Sloth, greed, anger, lust, gluttony, envy, and pride: these are the infamous seven deadly sins. But unbelief is not even on this venerable list of our vulnerabilities. Why? Perhaps because it is the deadly sin.
Other sins—including the seven lethal ones—are often expressions of unbelief. Jesus himself considers the failure to believe in him the primary sin (John 16:9). The author of the letter to the Hebrews strongly warns against unbelief so that we will not fall away from the living God (Heb. 3:7–19). John calls unbelief an affront to God because it makes God a liar (1 John 5:10). And the apostle Paul concludes his discussion of Christian conscience with a warning that whatever is done as an expression of unbelief is sin (Rom. 14). Clearly, unbelief is hazardous to your health.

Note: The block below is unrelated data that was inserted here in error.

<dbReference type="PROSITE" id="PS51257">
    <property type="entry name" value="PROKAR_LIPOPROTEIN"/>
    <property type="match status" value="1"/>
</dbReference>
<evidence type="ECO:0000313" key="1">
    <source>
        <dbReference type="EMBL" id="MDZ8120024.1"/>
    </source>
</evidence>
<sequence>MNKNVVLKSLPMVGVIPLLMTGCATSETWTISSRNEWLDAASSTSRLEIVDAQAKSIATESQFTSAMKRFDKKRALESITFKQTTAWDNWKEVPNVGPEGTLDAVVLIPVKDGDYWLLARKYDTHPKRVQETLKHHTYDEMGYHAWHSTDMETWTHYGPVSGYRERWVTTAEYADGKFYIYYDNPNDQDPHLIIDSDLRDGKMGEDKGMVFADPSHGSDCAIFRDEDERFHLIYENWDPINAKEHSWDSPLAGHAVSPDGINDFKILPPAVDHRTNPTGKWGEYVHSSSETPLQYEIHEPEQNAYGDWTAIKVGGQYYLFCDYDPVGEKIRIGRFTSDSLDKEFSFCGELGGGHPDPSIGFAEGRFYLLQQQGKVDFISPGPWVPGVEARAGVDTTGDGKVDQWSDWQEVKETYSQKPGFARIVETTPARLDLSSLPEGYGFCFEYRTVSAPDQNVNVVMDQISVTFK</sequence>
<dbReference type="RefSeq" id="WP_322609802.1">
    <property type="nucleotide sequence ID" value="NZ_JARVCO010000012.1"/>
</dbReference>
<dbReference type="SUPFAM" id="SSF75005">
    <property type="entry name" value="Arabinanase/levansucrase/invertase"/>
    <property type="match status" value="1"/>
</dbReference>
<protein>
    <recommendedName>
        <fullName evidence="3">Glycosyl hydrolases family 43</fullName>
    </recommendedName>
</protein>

By contrast, I know of no biblical passage where we are even warned against doubt. Perhaps this is because doubt and belief are compatible, and because there is no slippery slope from doubt to unbelief. Actually, as odd as this may sound, I think that doubt is not a hazard to vital Christian faith. Rather, some sincere doubt is necessary to sustain the vitality of the Christian walk.
Here is the difference: Doubt is the act of questioning, the expression of uncertainty. Doubt is the humility of a mind asking real questions and seeking real solutions. Surely one can believe and question at the same time. In fact, if we did not believe we would not question.
In contrast, unbelief is the “uncola” of faith. In its biblical usage, “unbelief” always connotes stubborn resistance, disobedience, and rebellion. In short, doubt is the sincere question, but unbelief is the unwillingness to hear the answer.
In fact, doubt, ...1
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